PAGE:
A “we” mentality shifts the office dynamic from “trying to make the boss happy” to a spirit of teamwork, goal-setting, and accomplishment.

                                                              A “we” mentality allows for the accountability and community that is essential in the modern day workplace.

                                                              3. Leaders develop and invest in people; bosses use people.

                                                              Unfortunately, many office climates involve people using others to get what they want or to climb the corporate ladder. This is another example of the “me first” mentality that is so toxic in both office environments and personal relationships.

                                                              Instead of using others or focusing on your needs, think about how you can help other people grow.

                                                              Use your building blocks of compassion and team-mentality to stay attuned to the needs of others note the areas in which you can help them develop. A great leader wants to see his or her people flourish.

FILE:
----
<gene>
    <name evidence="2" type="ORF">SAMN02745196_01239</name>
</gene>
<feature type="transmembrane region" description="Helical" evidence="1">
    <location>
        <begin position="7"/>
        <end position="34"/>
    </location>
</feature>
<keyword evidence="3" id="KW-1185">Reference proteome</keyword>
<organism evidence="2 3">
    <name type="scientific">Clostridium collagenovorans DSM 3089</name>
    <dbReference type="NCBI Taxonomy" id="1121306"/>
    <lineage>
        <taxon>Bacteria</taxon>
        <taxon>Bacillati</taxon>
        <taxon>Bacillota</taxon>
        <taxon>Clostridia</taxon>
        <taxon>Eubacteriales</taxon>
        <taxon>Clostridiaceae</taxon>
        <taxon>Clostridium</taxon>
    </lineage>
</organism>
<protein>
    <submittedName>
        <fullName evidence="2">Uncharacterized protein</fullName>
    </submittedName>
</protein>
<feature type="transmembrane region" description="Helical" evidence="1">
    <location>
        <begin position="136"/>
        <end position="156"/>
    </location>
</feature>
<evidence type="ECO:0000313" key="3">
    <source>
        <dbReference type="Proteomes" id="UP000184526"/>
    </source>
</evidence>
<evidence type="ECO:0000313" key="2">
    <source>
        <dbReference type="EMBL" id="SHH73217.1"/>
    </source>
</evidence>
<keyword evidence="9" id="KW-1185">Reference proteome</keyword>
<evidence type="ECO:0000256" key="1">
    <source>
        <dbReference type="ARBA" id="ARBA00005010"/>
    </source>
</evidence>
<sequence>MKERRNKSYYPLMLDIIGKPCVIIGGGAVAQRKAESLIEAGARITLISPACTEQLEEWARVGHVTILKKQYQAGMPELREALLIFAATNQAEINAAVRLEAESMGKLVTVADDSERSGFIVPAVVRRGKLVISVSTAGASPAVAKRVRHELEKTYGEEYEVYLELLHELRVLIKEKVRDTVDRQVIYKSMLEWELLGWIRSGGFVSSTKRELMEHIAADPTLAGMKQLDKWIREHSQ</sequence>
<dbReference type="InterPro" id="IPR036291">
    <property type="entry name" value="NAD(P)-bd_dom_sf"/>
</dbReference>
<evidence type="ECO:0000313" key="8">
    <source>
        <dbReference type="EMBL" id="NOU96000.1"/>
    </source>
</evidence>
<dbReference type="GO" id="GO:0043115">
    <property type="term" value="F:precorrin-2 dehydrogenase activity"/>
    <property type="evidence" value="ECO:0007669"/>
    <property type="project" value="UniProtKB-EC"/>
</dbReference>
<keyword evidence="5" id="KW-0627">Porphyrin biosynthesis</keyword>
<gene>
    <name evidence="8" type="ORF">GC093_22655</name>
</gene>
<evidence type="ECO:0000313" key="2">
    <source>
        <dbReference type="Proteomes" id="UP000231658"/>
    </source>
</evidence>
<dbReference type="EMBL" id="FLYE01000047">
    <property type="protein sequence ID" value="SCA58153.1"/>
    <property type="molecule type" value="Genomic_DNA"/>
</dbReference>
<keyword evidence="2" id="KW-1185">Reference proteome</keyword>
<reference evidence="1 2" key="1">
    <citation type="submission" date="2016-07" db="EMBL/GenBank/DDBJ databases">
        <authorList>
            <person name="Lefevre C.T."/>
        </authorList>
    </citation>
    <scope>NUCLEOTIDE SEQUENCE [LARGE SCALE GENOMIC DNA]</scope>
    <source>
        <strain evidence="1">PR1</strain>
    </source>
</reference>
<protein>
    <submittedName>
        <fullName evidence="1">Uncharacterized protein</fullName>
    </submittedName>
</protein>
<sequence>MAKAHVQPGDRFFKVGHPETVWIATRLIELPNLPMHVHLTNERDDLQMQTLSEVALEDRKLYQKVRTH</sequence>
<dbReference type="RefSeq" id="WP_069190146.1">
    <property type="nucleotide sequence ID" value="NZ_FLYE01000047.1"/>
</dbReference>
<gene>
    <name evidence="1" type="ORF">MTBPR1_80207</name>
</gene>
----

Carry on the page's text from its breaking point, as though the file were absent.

Make a list of ways you can invest in your team members to help them develop personally and professionally, and then take action!

                                                              4. Leaders respect people; bosses are fear-mongering.

                                                              Earning respect from everyone on your team will take time and commitment, but the rewards are worth every ounce of effort.

                                                              A boss who is a poor leader may try to control the office through fear and bully-like behavior. Employees who are petrified about their performance or who feel overwhelmed and stressed by unfair deadlines are probably working for a boss who uses a fear system instead of a respect system.